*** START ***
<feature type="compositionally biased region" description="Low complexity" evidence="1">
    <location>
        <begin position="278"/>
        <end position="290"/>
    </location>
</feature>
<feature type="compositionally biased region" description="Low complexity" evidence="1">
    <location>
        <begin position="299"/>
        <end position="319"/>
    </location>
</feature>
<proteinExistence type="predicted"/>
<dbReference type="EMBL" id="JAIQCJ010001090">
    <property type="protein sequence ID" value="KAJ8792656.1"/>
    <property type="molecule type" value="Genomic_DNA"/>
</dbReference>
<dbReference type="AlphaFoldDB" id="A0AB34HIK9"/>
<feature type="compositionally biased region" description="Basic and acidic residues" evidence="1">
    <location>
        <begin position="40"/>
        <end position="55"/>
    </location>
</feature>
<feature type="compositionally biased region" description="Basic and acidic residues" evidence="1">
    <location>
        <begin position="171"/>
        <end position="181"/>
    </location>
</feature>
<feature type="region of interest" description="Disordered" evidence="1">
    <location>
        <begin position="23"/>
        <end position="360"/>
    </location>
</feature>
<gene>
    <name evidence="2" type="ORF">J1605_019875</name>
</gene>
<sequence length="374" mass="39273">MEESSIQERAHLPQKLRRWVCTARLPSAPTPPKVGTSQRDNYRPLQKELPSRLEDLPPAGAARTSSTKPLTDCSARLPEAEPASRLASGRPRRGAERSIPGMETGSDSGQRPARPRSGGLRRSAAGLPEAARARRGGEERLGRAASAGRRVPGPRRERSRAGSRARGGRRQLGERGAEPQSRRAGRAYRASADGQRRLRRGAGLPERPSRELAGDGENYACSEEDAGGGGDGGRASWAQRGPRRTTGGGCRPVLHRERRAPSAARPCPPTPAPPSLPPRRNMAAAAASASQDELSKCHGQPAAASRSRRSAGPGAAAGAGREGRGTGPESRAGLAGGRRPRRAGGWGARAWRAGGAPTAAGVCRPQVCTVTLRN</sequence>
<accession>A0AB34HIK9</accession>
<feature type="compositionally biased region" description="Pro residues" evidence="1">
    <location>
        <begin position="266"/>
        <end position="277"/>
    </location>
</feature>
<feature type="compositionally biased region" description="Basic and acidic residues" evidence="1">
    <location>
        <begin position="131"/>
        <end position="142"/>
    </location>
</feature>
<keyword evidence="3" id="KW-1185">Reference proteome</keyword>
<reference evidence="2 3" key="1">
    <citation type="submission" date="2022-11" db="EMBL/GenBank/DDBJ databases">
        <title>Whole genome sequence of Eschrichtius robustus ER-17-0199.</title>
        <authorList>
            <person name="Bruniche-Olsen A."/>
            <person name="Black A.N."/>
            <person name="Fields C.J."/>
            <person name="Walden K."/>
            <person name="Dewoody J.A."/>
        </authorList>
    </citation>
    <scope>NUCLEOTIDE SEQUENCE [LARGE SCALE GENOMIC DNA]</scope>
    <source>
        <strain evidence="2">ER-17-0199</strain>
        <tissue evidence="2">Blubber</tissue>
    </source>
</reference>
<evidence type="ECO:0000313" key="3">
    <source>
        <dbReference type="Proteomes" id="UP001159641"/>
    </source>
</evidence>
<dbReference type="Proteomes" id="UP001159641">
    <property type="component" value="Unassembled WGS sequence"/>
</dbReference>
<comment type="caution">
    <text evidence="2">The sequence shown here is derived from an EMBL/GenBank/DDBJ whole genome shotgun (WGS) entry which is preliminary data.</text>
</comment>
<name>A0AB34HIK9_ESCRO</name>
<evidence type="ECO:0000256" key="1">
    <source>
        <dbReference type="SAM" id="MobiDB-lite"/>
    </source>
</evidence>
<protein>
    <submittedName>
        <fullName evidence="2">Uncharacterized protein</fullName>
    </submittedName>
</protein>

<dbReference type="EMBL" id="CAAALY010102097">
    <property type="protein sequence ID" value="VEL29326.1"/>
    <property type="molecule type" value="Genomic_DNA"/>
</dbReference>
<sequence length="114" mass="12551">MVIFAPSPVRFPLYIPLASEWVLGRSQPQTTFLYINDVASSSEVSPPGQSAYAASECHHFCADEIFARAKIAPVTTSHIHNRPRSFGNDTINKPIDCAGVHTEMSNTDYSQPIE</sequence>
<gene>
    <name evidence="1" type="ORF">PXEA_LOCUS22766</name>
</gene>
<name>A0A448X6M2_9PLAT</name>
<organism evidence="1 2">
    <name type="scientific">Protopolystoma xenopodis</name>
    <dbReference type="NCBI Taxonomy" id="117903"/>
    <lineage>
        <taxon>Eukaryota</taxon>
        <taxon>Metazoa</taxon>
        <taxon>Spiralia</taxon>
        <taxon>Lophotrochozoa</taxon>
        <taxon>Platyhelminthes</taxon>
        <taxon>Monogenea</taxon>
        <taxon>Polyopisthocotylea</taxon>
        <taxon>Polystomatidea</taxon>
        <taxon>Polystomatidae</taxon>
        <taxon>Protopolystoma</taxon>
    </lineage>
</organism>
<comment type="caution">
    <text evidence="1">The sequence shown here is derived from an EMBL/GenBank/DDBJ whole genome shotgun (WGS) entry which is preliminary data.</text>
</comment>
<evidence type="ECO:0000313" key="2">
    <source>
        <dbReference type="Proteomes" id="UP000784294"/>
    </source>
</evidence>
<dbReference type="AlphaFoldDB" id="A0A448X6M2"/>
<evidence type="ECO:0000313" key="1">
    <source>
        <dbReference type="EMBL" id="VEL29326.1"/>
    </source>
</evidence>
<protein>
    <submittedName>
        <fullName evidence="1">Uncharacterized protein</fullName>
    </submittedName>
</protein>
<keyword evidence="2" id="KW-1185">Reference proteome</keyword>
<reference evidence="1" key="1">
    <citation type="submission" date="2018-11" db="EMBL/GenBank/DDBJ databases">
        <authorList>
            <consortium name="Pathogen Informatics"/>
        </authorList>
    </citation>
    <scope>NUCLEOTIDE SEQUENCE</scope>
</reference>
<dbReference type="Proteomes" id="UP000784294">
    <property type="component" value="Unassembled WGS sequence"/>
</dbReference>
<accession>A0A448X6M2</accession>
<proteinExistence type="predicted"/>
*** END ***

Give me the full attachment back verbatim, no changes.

<feature type="compositionally biased region" description="Low complexity" evidence="1">
    <location>
        <begin position="278"/>
        <end position="290"/>
    </location>
</feature>
<feature type="compositionally biased region" description="Low complexity" evidence="1">
    <location>
        <begin position="299"/>
        <end position="319"/>
    </location>
</feature>
<proteinExistence type="predicted"/>
<dbReference type="EMBL" id="JAIQCJ010001090">
    <property type="protein sequence ID" value="KAJ8792656.1"/>
    <property type="molecule type" value="Genomic_DNA"/>
</dbReference>
<dbReference type="AlphaFoldDB" id="A0AB34HIK9"/>
<feature type="compositionally biased region" description="Basic and acidic residues" evidence="1">
    <location>
        <begin position="40"/>
        <end position="55"/>
    </location>
</feature>
<feature type="compositionally biased region" description="Basic and acidic residues" evidence="1">
    <location>
        <begin position="171"/>
        <end position="181"/>
    </location>
</feature>
<feature type="region of interest" description="Disordered" evidence="1">
    <location>
        <begin position="23"/>
        <end position="360"/>
    </location>
</feature>
<gene>
    <name evidence="2" type="ORF">J1605_019875</name>
</gene>
<sequence length="374" mass="39273">MEESSIQERAHLPQKLRRWVCTARLPSAPTPPKVGTSQRDNYRPLQKELPSRLEDLPPAGAARTSSTKPLTDCSARLPEAEPASRLASGRPRRGAERSIPGMETGSDSGQRPARPRSGGLRRSAAGLPEAARARRGGEERLGRAASAGRRVPGPRRERSRAGSRARGGRRQLGERGAEPQSRRAGRAYRASADGQRRLRRGAGLPERPSRELAGDGENYACSEEDAGGGGDGGRASWAQRGPRRTTGGGCRPVLHRERRAPSAARPCPPTPAPPSLPPRRNMAAAAASASQDELSKCHGQPAAASRSRRSAGPGAAAGAGREGRGTGPESRAGLAGGRRPRRAGGWGARAWRAGGAPTAAGVCRPQVCTVTLRN</sequence>
<accession>A0AB34HIK9</accession>
<feature type="compositionally biased region" description="Pro residues" evidence="1">
    <location>
        <begin position="266"/>
        <end position="277"/>
    </location>
</feature>
<feature type="compositionally biased region" description="Basic and acidic residues" evidence="1">
    <location>
        <begin position="131"/>
        <end position="142"/>
    </location>
</feature>
<keyword evidence="3" id="KW-1185">Reference proteome</keyword>
<reference evidence="2 3" key="1">
    <citation type="submission" date="2022-11" db="EMBL/GenBank/DDBJ databases">
        <title>Whole genome sequence of Eschrichtius robustus ER-17-0199.</title>
        <authorList>
            <person name="Bruniche-Olsen A."/>
            <person name="Black A.N."/>
            <person name="Fields C.J."/>
            <person name="Walden K."/>
            <person name="Dewoody J.A."/>
        </authorList>
    </citation>
    <scope>NUCLEOTIDE SEQUENCE [LARGE SCALE GENOMIC DNA]</scope>
    <source>
        <strain evidence="2">ER-17-0199</strain>
        <tissue evidence="2">Blubber</tissue>
    </source>
</reference>
<evidence type="ECO:0000313" key="3">
    <source>
        <dbReference type="Proteomes" id="UP001159641"/>
    </source>
</evidence>
<dbReference type="Proteomes" id="UP001159641">
    <property type="component" value="Unassembled WGS sequence"/>
</dbReference>
<comment type="caution">
    <text evidence="2">The sequence shown here is derived from an EMBL/GenBank/DDBJ whole genome shotgun (WGS) entry which is preliminary data.</text>
</comment>
<name>A0AB34HIK9_ESCRO</name>
<evidence type="ECO:0000256" key="1">
    <source>
        <dbReference type="SAM" id="MobiDB-lite"/>
    </source>
</evidence>
<protein>
    <submittedName>
        <fullName evidence="2">Uncharacterized protein</fullName>
    </submittedName>
</protein>

<dbReference type="EMBL" id="CAAALY010102097">
    <property type="protein sequence ID" value="VEL29326.1"/>
    <property type="molecule type" value="Genomic_DNA"/>
</dbReference>
<sequence length="114" mass="12551">MVIFAPSPVRFPLYIPLASEWVLGRSQPQTTFLYINDVASSSEVSPPGQSAYAASECHHFCADEIFARAKIAPVTTSHIHNRPRSFGNDTINKPIDCAGVHTEMSNTDYSQPIE</sequence>
<gene>
    <name evidence="1" type="ORF">PXEA_LOCUS22766</name>
</gene>
<name>A0A448X6M2_9PLAT</name>
<organism evidence="1 2">
    <name type="scientific">Protopolystoma xenopodis</name>
    <dbReference type="NCBI Taxonomy" id="117903"/>
    <lineage>
        <taxon>Eukaryota</taxon>
        <taxon>Metazoa</taxon>
        <taxon>Spiralia</taxon>
        <taxon>Lophotrochozoa</taxon>
        <taxon>Platyhelminthes</taxon>
        <taxon>Monogenea</taxon>
        <taxon>Polyopisthocotylea</taxon>
        <taxon>Polystomatidea</taxon>
        <taxon>Polystomatidae</taxon>
        <taxon>Protopolystoma</taxon>
    </lineage>
</organism>
<comment type="caution">
    <text evidence="1">The sequence shown here is derived from an EMBL/GenBank/DDBJ whole genome shotgun (WGS) entry which is preliminary data.</text>
</comment>
<evidence type="ECO:0000313" key="2">
    <source>
        <dbReference type="Proteomes" id="UP000784294"/>
    </source>
</evidence>
<dbReference type="AlphaFoldDB" id="A0A448X6M2"/>
<evidence type="ECO:0000313" key="1">
    <source>
        <dbReference type="EMBL" id="VEL29326.1"/>
    </source>
</evidence>
<protein>
    <submittedName>
        <fullName evidence="1">Uncharacterized protein</fullName>
    </submittedName>
</protein>
<keyword evidence="2" id="KW-1185">Reference proteome</keyword>
<reference evidence="1" key="1">
    <citation type="submission" date="2018-11" db="EMBL/GenBank/DDBJ databases">
        <authorList>
            <consortium name="Pathogen Informatics"/>
        </authorList>
    </citation>
    <scope>NUCLEOTIDE SEQUENCE</scope>
</reference>
<dbReference type="Proteomes" id="UP000784294">
    <property type="component" value="Unassembled WGS sequence"/>
</dbReference>
<accession>A0A448X6M2</accession>
<proteinExistence type="predicted"/>